[0044] In other embodiments, rather than relying upon an improved hull design, the vehicle 400 may be provided with a simple compressed fluid tank and one or more hoses and fluid couplings may be connected between the compressed fluid tank and the output ports 416. In such a configuration, the fluid output controller 440 may control the amount of fluid provided to any one individual output port 416 from the compressed fluid tank, thereby controlling the flow rate of the expelled fluid 420.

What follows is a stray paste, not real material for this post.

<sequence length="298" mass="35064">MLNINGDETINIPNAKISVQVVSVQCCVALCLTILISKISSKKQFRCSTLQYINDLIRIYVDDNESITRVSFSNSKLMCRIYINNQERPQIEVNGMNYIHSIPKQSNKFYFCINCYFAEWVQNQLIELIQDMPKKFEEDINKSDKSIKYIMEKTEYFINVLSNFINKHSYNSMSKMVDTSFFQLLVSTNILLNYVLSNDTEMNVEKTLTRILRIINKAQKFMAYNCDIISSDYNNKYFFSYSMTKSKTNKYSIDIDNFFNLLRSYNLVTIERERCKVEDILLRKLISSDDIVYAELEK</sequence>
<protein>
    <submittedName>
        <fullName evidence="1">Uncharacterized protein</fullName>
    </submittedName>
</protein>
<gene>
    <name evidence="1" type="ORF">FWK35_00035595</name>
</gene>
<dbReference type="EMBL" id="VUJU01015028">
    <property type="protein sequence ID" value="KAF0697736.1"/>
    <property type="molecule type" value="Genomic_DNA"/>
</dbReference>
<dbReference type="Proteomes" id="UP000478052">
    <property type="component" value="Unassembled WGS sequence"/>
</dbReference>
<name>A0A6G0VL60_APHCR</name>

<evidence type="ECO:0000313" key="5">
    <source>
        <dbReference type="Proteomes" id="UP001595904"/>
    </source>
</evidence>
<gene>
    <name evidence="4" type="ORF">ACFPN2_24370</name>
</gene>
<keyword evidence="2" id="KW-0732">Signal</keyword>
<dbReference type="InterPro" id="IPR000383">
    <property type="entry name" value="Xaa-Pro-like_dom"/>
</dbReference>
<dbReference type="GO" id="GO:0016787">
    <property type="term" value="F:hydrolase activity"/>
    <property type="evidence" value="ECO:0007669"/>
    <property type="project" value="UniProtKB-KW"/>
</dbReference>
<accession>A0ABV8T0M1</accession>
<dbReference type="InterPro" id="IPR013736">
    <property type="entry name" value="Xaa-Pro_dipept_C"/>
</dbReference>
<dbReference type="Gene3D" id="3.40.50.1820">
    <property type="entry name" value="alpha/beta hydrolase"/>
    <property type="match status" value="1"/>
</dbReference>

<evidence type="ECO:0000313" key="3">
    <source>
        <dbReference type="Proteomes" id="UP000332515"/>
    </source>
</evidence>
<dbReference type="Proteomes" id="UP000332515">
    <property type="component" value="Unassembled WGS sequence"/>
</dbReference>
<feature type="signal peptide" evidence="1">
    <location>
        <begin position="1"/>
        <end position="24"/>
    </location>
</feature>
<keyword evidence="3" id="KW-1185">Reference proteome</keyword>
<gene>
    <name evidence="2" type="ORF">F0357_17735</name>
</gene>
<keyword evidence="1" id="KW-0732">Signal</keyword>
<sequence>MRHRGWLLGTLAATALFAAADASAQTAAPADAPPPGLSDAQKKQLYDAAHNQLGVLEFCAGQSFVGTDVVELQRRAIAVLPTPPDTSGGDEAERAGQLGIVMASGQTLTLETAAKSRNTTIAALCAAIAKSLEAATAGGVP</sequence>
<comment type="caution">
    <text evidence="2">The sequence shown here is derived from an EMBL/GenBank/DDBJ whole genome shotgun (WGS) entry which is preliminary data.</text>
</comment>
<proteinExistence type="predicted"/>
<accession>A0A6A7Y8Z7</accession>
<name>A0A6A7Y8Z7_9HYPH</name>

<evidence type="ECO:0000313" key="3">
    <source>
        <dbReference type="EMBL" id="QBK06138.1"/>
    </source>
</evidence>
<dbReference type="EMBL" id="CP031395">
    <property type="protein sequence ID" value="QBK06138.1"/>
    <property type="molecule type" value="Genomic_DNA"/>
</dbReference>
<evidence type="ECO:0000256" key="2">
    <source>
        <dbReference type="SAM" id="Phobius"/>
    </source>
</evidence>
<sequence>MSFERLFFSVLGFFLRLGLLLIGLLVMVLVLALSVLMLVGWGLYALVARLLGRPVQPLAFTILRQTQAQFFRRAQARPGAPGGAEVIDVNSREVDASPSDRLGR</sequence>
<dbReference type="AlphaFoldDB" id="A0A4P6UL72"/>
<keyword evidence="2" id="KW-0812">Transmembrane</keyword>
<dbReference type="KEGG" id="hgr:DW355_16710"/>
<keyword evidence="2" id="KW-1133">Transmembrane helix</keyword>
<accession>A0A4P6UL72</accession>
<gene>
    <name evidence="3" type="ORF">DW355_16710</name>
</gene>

[0045] It should be appreciated that the placement and/or design of the output ports 416 may vary depending upon the shape of the vehicle 400 and the desired dynamic properties of the output ports 416. In some embodiments, the shape/size of the output ports 416 may be relatively simple (e.g., circular shaped holes with or without one or more adjustable covers that slide directly over the hole, but are otherwise substantially flush with the outer portion 424 of the hull) or more complex (e.g., non-circular shaped openings with a movable port door 448 that moves along a hinge rather than sliding over the opening). Alternative configurations of output ports 416 and port doors 448 may also be used without departing from the scope of the present disclosure.